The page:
London — Germany and Denmark have officially opened the world's first hybrid wind interconnector in the Baltic Sea, grid operators 50Hertz and Energinet.dk said Oct. 20.
Receive daily email alerts, subscriber notes & personalize your experience.Register Now
With tests still ongoing on the asset, however, commercial operation of the Combined Grid Solution (CGS) is not scheduled until December.
Two 200 MW subsea cables link the offshore substations of Denmark's 600 MW Kriegers Flak offshore wind farm, set to start in 2021, with Germany's 288 MW Baltic 2 operational wind farm.
Both are already connected to the national grid.
CGS would allow offshore wind generation from the wind farm to both Denmark and Germany and, when the wind does not blow, can be used for electricity trade between the two countries.
The cost for the project was pegged at Eur300 million ($350 million).
Germany's economy and energy minister Peter Altmaier described the interconnector as a "European lighthouse project for cross-border cooperation in offshore wind" with future pan-European offshore wind projects a key focus during Germany's rotating EU presidency.
The head of Danish TSO Energinet Thomas Egebo said CGS was an important milestone for the next projects including plans for two Danish energy islands in the Baltic and North Sea surrounded by 2 GW offshore wind turbines each with direct power links to neighboring states.
The CEO of Belgian TSO Elia Chris Peeters described the technology as an "efficient investment" allowing access to renewable energy at lower cost. Elia owns 80% in 50Hertz, with the German state holding the remainder.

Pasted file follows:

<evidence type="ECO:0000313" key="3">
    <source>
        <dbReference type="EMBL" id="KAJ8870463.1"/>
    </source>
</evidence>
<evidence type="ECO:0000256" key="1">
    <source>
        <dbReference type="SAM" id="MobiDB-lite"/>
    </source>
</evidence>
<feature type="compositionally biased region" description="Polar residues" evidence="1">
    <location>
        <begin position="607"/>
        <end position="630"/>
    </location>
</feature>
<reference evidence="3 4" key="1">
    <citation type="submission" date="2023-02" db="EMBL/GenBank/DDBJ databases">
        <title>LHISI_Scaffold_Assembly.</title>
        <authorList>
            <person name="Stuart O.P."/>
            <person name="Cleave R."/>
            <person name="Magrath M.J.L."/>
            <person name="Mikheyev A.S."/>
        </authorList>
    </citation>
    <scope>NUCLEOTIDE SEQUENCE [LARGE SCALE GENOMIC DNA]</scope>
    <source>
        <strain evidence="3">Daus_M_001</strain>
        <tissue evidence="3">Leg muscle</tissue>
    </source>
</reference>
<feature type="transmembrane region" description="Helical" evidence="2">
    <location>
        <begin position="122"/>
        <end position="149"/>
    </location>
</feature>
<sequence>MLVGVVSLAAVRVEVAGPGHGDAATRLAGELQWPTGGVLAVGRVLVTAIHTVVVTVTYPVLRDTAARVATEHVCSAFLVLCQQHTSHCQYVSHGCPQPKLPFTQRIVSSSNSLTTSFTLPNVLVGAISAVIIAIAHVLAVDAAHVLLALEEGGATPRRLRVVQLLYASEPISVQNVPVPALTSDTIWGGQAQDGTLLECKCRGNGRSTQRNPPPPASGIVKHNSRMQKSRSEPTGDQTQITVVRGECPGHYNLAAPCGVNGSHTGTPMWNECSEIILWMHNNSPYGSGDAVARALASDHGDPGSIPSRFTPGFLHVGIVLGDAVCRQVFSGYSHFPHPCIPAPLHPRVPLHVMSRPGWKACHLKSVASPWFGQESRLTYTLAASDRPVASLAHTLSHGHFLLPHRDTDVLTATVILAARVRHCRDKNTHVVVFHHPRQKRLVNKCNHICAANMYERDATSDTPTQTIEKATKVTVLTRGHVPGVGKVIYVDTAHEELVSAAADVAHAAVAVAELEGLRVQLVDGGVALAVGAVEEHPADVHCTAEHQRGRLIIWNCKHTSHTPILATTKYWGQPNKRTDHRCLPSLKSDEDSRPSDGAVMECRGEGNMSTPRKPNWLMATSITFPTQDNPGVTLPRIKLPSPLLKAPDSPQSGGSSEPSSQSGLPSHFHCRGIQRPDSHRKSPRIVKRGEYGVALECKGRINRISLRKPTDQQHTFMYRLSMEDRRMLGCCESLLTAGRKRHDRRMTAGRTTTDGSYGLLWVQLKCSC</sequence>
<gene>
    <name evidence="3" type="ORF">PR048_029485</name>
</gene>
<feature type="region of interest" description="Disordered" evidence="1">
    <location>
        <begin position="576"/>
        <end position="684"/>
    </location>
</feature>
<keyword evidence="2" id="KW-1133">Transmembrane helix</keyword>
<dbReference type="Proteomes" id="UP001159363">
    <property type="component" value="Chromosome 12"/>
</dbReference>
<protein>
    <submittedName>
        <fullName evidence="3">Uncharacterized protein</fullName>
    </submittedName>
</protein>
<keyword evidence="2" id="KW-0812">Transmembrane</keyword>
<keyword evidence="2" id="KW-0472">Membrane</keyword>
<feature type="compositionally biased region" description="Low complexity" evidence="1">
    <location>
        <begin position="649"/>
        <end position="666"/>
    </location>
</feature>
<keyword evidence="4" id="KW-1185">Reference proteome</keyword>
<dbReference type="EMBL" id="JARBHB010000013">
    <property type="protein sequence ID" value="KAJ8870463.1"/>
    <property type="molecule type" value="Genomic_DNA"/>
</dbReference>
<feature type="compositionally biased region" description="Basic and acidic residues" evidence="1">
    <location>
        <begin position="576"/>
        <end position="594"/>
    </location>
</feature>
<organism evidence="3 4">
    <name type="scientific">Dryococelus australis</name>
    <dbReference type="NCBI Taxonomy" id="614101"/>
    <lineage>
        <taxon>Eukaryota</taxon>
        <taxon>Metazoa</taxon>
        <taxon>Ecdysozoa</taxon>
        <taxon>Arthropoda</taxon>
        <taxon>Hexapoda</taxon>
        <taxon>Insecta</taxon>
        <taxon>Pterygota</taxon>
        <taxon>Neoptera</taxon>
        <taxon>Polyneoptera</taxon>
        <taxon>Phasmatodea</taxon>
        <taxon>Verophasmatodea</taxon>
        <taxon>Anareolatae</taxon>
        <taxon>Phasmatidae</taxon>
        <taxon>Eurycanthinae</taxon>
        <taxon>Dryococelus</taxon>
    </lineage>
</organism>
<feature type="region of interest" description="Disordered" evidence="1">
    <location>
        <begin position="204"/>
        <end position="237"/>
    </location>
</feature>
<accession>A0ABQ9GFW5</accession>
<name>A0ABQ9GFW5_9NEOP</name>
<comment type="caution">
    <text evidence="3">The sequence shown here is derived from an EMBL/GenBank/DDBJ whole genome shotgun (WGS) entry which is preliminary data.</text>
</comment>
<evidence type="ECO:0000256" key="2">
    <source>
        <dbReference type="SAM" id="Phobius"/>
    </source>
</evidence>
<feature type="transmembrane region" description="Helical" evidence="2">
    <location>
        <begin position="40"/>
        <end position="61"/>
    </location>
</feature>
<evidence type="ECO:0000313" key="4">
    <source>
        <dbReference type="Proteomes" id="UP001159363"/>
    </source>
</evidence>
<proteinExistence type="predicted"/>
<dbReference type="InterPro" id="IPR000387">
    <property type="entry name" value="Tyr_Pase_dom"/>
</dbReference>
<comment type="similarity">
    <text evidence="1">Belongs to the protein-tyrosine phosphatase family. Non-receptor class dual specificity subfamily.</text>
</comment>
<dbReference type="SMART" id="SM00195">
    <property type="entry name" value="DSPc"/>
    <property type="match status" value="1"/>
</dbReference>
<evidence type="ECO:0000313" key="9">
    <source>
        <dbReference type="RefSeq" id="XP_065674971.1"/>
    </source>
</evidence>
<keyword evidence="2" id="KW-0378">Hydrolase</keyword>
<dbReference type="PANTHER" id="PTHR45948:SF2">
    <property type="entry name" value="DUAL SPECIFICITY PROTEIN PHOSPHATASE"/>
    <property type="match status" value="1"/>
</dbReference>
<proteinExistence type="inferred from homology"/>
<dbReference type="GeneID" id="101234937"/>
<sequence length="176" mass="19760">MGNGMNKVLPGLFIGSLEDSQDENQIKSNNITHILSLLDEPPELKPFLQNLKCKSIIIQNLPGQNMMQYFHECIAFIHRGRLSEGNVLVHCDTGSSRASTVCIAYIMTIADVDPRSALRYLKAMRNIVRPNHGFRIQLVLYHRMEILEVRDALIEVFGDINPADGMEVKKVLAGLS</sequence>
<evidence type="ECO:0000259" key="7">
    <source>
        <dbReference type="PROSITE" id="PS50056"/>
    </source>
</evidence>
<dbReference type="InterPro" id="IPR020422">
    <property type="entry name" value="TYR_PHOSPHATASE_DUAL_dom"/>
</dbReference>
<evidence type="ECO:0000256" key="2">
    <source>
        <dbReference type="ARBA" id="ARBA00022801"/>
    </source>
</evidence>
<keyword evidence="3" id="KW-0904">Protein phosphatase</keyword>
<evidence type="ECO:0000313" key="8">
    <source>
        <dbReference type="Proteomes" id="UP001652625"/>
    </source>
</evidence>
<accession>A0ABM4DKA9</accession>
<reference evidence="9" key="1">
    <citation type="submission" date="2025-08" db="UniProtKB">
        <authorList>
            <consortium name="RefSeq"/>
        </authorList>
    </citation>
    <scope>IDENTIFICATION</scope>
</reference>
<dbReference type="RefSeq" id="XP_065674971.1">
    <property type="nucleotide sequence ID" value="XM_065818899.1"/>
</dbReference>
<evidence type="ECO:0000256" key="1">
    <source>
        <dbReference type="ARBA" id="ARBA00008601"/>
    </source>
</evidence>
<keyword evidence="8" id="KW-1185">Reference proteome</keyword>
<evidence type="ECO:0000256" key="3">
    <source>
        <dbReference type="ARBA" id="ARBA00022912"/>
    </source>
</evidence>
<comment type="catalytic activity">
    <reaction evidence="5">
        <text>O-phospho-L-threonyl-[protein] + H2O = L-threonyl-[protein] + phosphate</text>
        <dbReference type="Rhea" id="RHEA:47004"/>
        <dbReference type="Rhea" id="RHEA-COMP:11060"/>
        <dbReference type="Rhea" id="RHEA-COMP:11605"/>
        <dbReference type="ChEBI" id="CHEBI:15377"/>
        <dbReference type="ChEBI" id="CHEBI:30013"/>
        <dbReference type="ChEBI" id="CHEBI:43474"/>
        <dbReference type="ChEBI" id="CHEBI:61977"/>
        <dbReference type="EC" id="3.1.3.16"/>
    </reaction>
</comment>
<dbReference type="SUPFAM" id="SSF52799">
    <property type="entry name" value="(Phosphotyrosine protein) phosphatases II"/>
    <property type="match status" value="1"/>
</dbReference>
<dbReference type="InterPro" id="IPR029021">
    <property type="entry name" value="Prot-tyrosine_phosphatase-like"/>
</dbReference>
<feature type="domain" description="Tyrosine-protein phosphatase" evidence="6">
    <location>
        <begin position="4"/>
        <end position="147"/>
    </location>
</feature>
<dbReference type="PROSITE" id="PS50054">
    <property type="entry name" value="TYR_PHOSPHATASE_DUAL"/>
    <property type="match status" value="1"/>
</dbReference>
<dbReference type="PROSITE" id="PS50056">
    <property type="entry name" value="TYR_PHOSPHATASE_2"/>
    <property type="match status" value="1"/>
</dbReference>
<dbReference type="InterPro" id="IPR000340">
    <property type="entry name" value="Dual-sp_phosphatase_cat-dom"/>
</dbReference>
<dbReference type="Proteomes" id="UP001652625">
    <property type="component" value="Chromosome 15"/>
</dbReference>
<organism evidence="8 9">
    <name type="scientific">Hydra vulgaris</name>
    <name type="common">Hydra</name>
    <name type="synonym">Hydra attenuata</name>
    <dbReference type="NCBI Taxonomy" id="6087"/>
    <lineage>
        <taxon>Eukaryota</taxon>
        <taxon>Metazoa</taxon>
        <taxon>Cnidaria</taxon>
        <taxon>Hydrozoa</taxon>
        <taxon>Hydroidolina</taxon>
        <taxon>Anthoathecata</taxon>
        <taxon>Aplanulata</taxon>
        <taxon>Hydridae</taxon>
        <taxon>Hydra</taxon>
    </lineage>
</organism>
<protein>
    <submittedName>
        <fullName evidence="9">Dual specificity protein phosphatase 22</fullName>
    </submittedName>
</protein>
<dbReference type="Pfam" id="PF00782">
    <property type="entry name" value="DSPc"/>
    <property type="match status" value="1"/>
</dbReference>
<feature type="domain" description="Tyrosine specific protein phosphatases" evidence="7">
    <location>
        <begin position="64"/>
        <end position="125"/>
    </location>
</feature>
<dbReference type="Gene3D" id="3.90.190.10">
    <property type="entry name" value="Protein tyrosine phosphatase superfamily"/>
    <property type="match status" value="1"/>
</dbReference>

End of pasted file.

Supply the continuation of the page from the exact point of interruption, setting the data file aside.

Denmark and Germany have been leading wind power for over a decade with existing cross-border cables in the wind-rich border region often congested leading to a complaint by Denmark to make more transmission capacity available.
Available transmission capacity on the DK1 to Germany (Tennet bidding zone) border was lifted to at least 1.1 GW for 2020 by a joint governmental declaration 2017 after available transmission capacity on the 1.8 GW border fell below 0.2 GW in 2016.
The new 700 MW Cobra cable linking Denmark directly with the Netherlands since 2019 is currently offline to December due to a cable fault.
Nordic power prices are generally the lowest across Europe, but Denmark's DK2 zone including Copenhagen at times has a higher price than the market coupled CWE region with the majority of Nordic transit flows directed through the DK1-Tennet border.
The 600 MW Kontek HVDC cable has been operating since 1995 between DK2 and the 50Hertz bidding zone also using the Bentwisch substation in Northeast Germany.